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Microsoft explains why it won’t let you disable this annoying Windows 10 feature any more

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Microsoft has revealed more details about the motivation behind its decision to prevent users from disabling Microsoft Defender outright.

Previously, users have been able to kill the native Windows 10 antivirus service temporarily by toggling real-time protection (which later switches back on automatically), or permanently via the registry.

However, with the Windows 10 August 2020 update (version 4.18.2007.8), the setting that allowed users to deactivate Microsoft Defender via the registry has been “discontinued and will be ignored on client devices,” Microsoft explained.

The company originally said the setting was removed because it is not intended for use on consumer devices and is now defunct for IT professionals too, because Defender will automatically turn itself off when another antivirus program is active.

However, Microsoft has now confirmed that security concerns also played a part in the decision.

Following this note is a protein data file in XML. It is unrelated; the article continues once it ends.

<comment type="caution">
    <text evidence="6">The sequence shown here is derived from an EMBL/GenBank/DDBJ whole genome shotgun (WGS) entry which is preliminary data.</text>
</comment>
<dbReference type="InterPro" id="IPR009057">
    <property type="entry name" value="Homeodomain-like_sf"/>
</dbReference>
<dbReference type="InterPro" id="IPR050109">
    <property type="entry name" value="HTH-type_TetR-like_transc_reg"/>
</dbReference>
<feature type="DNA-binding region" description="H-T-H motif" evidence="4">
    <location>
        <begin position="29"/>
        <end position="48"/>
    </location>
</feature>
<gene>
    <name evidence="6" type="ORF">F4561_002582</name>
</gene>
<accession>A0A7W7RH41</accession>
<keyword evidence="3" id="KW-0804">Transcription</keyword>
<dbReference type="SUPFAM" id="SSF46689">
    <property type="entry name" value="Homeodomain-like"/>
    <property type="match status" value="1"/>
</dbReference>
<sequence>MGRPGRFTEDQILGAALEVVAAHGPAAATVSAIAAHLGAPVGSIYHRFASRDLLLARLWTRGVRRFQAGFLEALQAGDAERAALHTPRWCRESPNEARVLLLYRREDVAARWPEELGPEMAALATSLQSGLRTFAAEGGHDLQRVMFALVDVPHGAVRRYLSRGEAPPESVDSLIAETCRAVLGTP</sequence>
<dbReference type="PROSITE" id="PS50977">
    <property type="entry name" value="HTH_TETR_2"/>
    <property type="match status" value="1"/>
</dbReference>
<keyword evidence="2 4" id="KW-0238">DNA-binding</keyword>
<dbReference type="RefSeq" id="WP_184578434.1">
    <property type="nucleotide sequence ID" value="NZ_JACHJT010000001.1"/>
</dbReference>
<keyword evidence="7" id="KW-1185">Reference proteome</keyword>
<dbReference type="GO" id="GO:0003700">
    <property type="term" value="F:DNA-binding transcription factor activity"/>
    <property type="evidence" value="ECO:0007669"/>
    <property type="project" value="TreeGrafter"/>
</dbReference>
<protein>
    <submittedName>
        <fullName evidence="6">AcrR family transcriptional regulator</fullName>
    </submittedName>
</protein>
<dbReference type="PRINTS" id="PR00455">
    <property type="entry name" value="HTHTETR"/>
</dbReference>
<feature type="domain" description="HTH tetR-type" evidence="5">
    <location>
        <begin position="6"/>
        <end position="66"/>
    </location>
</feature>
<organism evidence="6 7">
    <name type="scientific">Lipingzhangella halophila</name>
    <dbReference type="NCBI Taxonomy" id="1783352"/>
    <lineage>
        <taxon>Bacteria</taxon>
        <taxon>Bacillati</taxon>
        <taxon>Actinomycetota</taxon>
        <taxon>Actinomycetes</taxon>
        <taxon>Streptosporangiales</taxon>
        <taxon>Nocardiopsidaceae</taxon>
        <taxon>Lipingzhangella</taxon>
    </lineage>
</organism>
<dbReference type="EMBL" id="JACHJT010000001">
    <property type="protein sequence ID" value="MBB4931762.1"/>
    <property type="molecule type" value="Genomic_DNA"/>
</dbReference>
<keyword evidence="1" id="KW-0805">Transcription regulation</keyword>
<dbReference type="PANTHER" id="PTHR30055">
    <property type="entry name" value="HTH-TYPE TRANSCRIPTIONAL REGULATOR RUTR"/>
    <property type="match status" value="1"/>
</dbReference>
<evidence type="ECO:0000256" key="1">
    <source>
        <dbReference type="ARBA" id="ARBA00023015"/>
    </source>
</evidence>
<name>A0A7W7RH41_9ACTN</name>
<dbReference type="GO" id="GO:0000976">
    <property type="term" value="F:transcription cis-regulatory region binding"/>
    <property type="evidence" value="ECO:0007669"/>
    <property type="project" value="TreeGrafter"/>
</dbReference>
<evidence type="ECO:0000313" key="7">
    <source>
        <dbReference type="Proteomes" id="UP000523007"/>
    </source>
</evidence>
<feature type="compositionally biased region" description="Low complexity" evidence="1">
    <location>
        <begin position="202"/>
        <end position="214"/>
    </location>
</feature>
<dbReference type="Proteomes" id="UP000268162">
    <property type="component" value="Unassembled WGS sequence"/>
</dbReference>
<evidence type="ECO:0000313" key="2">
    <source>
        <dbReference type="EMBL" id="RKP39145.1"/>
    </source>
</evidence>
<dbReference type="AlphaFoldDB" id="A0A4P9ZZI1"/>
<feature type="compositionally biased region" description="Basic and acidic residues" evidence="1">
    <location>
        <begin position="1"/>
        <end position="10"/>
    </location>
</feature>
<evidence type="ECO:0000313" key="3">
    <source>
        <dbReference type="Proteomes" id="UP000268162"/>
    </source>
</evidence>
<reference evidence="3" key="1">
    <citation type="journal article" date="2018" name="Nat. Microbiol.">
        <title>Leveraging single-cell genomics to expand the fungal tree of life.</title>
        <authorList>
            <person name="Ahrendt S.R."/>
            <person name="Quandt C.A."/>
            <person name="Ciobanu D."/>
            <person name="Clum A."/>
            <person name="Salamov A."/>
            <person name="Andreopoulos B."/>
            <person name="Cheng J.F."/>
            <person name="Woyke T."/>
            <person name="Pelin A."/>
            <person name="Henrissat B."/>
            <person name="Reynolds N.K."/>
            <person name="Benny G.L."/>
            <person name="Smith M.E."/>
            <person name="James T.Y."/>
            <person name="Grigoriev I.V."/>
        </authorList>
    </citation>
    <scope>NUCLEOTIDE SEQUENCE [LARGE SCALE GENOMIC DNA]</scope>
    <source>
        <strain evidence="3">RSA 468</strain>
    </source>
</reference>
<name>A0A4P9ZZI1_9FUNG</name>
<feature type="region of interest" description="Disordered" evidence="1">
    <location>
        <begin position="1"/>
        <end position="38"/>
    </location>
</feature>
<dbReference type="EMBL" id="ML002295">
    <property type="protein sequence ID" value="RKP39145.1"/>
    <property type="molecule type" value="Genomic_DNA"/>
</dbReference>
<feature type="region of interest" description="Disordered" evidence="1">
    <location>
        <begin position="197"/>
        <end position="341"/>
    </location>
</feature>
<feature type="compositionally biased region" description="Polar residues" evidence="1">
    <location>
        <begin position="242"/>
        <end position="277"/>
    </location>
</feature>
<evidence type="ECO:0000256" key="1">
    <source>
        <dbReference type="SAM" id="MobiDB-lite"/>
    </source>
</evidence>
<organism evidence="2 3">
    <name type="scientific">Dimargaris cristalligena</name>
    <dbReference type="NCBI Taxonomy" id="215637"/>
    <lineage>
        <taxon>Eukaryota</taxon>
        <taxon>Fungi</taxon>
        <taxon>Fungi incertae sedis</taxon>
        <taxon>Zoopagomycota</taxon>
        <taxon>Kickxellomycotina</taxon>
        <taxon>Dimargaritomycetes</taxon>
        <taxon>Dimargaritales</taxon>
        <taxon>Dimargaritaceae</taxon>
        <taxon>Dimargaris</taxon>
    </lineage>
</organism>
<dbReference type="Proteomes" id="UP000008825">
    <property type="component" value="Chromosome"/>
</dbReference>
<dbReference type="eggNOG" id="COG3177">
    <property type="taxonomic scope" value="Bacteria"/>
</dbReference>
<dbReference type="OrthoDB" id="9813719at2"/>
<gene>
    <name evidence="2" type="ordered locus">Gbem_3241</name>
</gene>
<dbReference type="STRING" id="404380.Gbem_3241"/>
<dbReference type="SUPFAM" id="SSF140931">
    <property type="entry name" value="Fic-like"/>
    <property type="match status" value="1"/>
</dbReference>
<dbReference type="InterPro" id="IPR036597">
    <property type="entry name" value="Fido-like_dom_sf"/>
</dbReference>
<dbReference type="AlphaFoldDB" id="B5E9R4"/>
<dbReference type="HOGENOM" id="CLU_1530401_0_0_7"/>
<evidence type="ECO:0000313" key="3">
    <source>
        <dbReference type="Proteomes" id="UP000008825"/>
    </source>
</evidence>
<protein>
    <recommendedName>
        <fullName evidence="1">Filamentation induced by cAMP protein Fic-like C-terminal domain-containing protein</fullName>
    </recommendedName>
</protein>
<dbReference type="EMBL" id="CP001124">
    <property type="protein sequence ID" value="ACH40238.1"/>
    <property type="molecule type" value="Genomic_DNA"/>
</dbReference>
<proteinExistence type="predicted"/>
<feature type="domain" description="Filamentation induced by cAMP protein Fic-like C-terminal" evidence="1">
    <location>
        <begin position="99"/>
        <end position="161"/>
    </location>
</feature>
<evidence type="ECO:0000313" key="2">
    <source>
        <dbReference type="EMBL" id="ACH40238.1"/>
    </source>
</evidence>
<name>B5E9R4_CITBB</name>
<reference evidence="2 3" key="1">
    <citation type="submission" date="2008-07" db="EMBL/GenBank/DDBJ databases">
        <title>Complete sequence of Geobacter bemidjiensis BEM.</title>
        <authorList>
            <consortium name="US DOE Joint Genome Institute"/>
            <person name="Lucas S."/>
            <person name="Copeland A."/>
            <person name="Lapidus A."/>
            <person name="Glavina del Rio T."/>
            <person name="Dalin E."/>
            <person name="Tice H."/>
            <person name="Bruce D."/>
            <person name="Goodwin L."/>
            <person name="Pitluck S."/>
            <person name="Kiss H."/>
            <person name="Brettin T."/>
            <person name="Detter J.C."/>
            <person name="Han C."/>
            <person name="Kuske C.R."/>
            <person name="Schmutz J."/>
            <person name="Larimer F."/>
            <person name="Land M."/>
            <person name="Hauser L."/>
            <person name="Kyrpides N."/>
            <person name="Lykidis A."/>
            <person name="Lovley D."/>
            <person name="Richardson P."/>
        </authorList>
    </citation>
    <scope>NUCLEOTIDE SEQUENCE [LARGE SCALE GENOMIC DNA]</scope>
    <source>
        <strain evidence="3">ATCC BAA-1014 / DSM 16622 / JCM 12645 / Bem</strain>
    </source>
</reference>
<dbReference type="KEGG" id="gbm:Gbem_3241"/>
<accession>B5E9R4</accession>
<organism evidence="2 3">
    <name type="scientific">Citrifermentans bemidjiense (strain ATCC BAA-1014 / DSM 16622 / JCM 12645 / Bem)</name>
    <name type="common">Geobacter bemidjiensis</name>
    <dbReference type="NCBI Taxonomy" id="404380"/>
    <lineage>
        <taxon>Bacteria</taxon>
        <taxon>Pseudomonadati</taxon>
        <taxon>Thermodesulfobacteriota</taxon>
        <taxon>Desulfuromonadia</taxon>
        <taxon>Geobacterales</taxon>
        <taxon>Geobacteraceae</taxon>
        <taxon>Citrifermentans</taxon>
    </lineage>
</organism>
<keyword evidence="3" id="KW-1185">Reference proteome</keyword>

Windows 10 antivirus

With the release of Windows 10 1903, Microsoft introduced a security feature - called Tamper Protection - that blocks any attempts to tweak Microsoft Defender settings from outside the Windows interface.

However, this security filter could be circumvented by certain malware strains coded to abuse the DisableAntiSpyware registry value. Upon restart, Microsoft Defender would be disabled for a single session, providing a brief window in which hackers could conduct an attack.

Since the change was first announced, Microsoft has confirmed the decision to discontinue DisableAntiSpyware was motivated in part by the need to ensure Tamper Protection is as watertight as possible.

“Tamper Protection is turned on by default for all consumer Windows 10 devices. This feature protects devices from cyber attacks that try to disable built-in security solutions, such as antivirus protection, in an attempt to gain access to your data [or] to install malware,” reads a post on the Windows 10 Message Center.

“As Microsoft Defender automatically turns itself off when it detects another antivirus program, we are removing a legacy registry called DisableAntiSpyware.”

With the ability to disable Microsoft Defender via the registry revoked, malware can no longer exploit the vulnerability in the Tamper Protection system.

Via Bleeping Computer

Joel Khalili

Joel Khalili is a Staff Writer working across both TechRadar Pro and ITProPortal. He's interested in receiving pitches around cybersecurity, data privacy, cloud, storage, internet infrastructure, mobile, 5G and blockchain.